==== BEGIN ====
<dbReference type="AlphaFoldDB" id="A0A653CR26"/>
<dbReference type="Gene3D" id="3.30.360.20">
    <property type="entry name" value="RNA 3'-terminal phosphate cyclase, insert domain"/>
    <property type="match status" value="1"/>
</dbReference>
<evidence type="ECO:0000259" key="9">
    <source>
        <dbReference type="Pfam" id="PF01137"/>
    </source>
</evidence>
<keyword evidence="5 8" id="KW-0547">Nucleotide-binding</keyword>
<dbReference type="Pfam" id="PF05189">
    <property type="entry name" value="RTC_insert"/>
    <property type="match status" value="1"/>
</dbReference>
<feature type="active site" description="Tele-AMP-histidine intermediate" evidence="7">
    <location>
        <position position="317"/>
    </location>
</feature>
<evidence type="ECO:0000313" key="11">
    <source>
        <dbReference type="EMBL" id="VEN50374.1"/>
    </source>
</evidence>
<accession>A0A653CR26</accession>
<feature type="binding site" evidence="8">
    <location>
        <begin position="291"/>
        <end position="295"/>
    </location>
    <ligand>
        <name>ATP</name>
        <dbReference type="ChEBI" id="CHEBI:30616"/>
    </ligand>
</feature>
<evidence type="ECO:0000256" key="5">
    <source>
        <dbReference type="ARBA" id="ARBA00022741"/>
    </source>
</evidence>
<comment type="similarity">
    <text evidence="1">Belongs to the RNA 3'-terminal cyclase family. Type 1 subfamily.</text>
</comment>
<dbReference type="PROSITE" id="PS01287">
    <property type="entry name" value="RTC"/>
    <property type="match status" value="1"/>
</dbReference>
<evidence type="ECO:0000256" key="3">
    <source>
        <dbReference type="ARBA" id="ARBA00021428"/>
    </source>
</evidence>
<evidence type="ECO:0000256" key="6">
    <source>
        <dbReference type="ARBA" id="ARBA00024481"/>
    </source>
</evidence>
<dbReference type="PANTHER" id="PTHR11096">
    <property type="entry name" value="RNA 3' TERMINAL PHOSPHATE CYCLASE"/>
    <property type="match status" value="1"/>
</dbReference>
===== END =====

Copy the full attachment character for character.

<dbReference type="AlphaFoldDB" id="A0A653CR26"/>
<dbReference type="Gene3D" id="3.30.360.20">
    <property type="entry name" value="RNA 3'-terminal phosphate cyclase, insert domain"/>
    <property type="match status" value="1"/>
</dbReference>
<evidence type="ECO:0000259" key="9">
    <source>
        <dbReference type="Pfam" id="PF01137"/>
    </source>
</evidence>
<keyword evidence="5 8" id="KW-0547">Nucleotide-binding</keyword>
<dbReference type="Pfam" id="PF05189">
    <property type="entry name" value="RTC_insert"/>
    <property type="match status" value="1"/>
</dbReference>
<feature type="active site" description="Tele-AMP-histidine intermediate" evidence="7">
    <location>
        <position position="317"/>
    </location>
</feature>
<evidence type="ECO:0000313" key="11">
    <source>
        <dbReference type="EMBL" id="VEN50374.1"/>
    </source>
</evidence>
<accession>A0A653CR26</accession>
<feature type="binding site" evidence="8">
    <location>
        <begin position="291"/>
        <end position="295"/>
    </location>
    <ligand>
        <name>ATP</name>
        <dbReference type="ChEBI" id="CHEBI:30616"/>
    </ligand>
</feature>
<evidence type="ECO:0000256" key="5">
    <source>
        <dbReference type="ARBA" id="ARBA00022741"/>
    </source>
</evidence>
<comment type="similarity">
    <text evidence="1">Belongs to the RNA 3'-terminal cyclase family. Type 1 subfamily.</text>
</comment>
<dbReference type="PROSITE" id="PS01287">
    <property type="entry name" value="RTC"/>
    <property type="match status" value="1"/>
</dbReference>
<evidence type="ECO:0000256" key="3">
    <source>
        <dbReference type="ARBA" id="ARBA00021428"/>
    </source>
</evidence>
<evidence type="ECO:0000256" key="6">
    <source>
        <dbReference type="ARBA" id="ARBA00024481"/>
    </source>
</evidence>
<dbReference type="PANTHER" id="PTHR11096">
    <property type="entry name" value="RNA 3' TERMINAL PHOSPHATE CYCLASE"/>
    <property type="match status" value="1"/>
</dbReference>